If this problem continues in other venues such as the yard, then yes, an e-collar can help tremendously with a well conditioned dog.
    Feel free to contact me if you want to talk more, or if you want then we can continue here for everybody to weigh in.

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    If you are training dogs to be nice around your kitties, you may want to try rubbing the cats with raw steak and blood. Do not allow the cat around the dog until feeding time, starve the cat for two days before you introduce the two together. Starve the dog for three days before hand. Leave the two together so they can work out their problems on their own.

    This method works well, you will never have a problem with that cat again.

    Also your dog will have learned a good emergency food source.

    I could not help myself. I just read an add for a GSP where the guy had a problem with the GSP and had to sell the highly trained dog to save his marriage. The guy wants 3800.00 for the dog. All offers were from guys that wanted to send him cats and wives.
    "The tree of liberty must be refreshed from time to time with the blood of patriots and tryants." (Thomas Jefferson

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    Ya thanks great info. Can I dress you up like the cat and starve you for a few days.....Oh ya sorry couldnt help myself..

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    AK River Rat and myself are eye to eye on seeing this through. Aggression issues need to be addressed immediately and swiftly.

    "My tactics" may differ some on the type and amount of force needed.
    I use attrition. Attrition as defined is the act of wearing down.
    Force is pressure. Pressure as defined is the force of one body on another by...the continued application of power...to use all one's influence.

    Untraining the attitude out of your dog is possible without having to go into a physical battle with your dog. It's kinda like mind over matter.
    As I have mentioned in previous post. You can't talk to the mind until the body is tired.
    Here is an example: Today I was working with a chessie. This chessie knows obedience and has been doing great with pile work. But today he wanted to just goof off. Heel sloppy, run around with the bumper in his mouth, bounce around in front of me when I asked him to sit. I got tired of the nonsense. I didn't yell at him or say a word. I calmly layed him on the ground. I applied light pressure across his neck to prevent him from getting up and with the other hand held his hips down. He squirmed about for about 2 minutes. Then he stopped and laid there calmly in total submission. He was worn out from trying to get up. Once he realized he couldn't he submitted to my leadership. Afterwards we continued with the lesson at hand and he had a whole lot better frame of mind. His obedience came back to being sharp and he was able to learn what I had set forth for him. He was a different dog. I never raised my hand, voice or lost my temper. But he still got the message. I had punished him constructively instead of destructively.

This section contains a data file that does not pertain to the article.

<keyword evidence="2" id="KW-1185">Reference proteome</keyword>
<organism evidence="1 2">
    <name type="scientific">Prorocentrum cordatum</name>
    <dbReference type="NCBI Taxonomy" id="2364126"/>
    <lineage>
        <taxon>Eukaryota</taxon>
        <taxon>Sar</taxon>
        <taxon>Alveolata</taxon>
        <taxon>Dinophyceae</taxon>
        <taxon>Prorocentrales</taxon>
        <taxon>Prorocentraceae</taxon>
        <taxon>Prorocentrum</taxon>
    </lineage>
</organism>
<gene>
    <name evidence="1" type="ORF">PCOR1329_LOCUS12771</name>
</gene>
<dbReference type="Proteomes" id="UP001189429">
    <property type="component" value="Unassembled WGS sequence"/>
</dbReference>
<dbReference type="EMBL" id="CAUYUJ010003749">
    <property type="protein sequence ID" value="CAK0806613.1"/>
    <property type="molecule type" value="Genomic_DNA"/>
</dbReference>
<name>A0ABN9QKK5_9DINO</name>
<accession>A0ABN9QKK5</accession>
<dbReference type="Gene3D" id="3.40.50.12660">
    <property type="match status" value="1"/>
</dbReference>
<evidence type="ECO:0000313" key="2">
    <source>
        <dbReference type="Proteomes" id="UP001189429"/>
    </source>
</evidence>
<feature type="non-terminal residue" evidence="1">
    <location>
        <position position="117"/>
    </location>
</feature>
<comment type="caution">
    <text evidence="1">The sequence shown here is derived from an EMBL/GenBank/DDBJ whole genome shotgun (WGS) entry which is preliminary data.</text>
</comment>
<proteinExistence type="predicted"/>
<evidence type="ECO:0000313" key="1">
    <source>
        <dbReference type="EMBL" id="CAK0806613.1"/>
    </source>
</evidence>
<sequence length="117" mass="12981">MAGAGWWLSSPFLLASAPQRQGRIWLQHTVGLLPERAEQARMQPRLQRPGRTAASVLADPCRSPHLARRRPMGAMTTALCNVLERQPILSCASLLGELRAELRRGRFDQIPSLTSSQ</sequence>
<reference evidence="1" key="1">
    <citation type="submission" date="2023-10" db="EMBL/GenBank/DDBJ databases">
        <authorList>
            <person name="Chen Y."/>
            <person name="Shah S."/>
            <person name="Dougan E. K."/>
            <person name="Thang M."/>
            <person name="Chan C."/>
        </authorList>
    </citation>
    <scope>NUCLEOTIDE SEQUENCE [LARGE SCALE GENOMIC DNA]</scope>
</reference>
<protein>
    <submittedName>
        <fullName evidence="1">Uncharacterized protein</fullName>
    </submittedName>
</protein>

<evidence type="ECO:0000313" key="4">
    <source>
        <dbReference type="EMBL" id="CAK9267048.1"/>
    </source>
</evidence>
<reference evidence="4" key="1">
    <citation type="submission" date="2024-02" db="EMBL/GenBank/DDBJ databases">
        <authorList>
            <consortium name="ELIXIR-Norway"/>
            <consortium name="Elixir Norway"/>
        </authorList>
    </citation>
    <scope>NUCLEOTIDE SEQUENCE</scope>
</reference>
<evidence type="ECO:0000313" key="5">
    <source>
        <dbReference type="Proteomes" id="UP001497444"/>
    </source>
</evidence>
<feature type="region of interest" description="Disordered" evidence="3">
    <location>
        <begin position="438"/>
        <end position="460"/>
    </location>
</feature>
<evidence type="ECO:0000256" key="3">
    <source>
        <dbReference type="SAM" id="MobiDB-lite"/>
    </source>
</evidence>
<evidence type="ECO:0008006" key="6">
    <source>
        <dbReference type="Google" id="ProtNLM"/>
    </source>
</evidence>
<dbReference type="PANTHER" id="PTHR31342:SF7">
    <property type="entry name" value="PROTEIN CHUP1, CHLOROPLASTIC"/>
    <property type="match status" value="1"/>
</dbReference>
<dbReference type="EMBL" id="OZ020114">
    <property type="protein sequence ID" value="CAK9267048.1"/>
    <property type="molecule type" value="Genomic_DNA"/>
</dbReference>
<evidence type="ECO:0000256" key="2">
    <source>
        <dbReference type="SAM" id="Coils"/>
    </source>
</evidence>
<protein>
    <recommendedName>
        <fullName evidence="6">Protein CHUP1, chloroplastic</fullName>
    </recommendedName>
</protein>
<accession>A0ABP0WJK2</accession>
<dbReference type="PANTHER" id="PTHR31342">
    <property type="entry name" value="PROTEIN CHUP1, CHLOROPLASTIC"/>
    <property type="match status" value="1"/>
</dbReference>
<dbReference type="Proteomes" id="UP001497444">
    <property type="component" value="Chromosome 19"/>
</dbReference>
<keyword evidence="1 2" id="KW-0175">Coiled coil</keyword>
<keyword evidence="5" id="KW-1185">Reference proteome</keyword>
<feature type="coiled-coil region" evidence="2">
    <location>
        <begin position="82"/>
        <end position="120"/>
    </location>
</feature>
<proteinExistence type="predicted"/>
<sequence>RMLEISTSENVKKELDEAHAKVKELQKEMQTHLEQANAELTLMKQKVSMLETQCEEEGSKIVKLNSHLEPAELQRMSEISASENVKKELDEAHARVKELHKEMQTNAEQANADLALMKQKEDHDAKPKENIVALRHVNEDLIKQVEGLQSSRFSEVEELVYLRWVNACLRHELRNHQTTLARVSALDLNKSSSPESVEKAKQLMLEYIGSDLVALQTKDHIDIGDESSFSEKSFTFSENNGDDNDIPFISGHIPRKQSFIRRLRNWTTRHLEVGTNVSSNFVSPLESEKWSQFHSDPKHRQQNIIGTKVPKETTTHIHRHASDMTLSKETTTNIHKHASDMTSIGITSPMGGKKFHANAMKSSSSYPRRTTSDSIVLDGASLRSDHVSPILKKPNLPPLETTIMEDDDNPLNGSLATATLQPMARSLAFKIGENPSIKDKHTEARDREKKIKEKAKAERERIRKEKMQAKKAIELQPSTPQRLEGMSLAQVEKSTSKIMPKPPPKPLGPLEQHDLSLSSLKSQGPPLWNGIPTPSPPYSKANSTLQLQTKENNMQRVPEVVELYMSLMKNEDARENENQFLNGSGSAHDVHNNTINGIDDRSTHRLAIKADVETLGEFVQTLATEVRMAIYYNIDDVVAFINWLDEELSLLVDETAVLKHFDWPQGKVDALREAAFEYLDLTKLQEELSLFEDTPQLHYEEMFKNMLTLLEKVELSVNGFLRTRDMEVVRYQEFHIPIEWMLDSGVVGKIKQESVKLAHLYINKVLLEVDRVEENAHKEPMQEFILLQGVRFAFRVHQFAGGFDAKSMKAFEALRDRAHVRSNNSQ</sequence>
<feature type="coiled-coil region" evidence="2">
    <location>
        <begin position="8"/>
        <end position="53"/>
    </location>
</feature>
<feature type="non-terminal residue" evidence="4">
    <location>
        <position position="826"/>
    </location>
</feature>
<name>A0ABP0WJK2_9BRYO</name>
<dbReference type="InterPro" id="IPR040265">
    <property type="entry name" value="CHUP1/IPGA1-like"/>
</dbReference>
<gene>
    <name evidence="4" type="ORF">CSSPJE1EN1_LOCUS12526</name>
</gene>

Dogs that come here for training with aggression issues spend time on a tread mill before I work them on any lessons. When they first show up they are all "hard" know it all teenager types. But once they hit that tread mill it softens them up. It makes them like clay and I just need to mold them. It's the same psychology that the US military uses for recruit training. Burn the energy off through exercise regimens and it makes a more easily taught soldier willing to submit to authority.

    Here is a basic drill that I want you to practice in your home amongst your family with no food present. "Take him on a long walk or a run before hand." Find a dog bed or a simple oval kitchen rug. Sit him right in the center of it and then make him stay there. I'm talking about for a long period of time. Being the "alpha" that he is he probably won't have nothing to do with it. After about a minute he will challenge your authority by coming off. Take him right back to it. After about the third time of you taking him back to it he may lay down on the ground to prevent you from taking him back. Just get him up put him back on his feet and take him right back to the spot. If he try to bolt or get verbal with you. Put a leash on him, correct him for his opinion with a leash correction and take him right back. Your goal is to be able to leave the room and come back and he still there. You should be able to watch TV or eat a meal with out him moving. You should also be able to bring someone in through the front door with out him moving. Start in little increments and then increase your standard more and more each time. Remember he doesn't come off until you ask him to. If you get frustrated and give up. The dog won and the dog just learned that the uglier he gets the quicker you will quit.
    Let me know how it goes.

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    Wetland,
    I will start that drill tomorrow after work and let you know the progress. I noticed your tactics are very suttle to alot of other tactics I have heard of. I also noticed you never mention anything about a correction collar. He is like an angel with the collar on and I would like to eventually get to the point where he doesnt have to wear the collar except while doing his yard work and hunting. i take it when you say leash you are also referring to a choke chain. Just for curiosity what are your views on the correction collar ? Thanks again for your help and I will start tomorrow. Thanks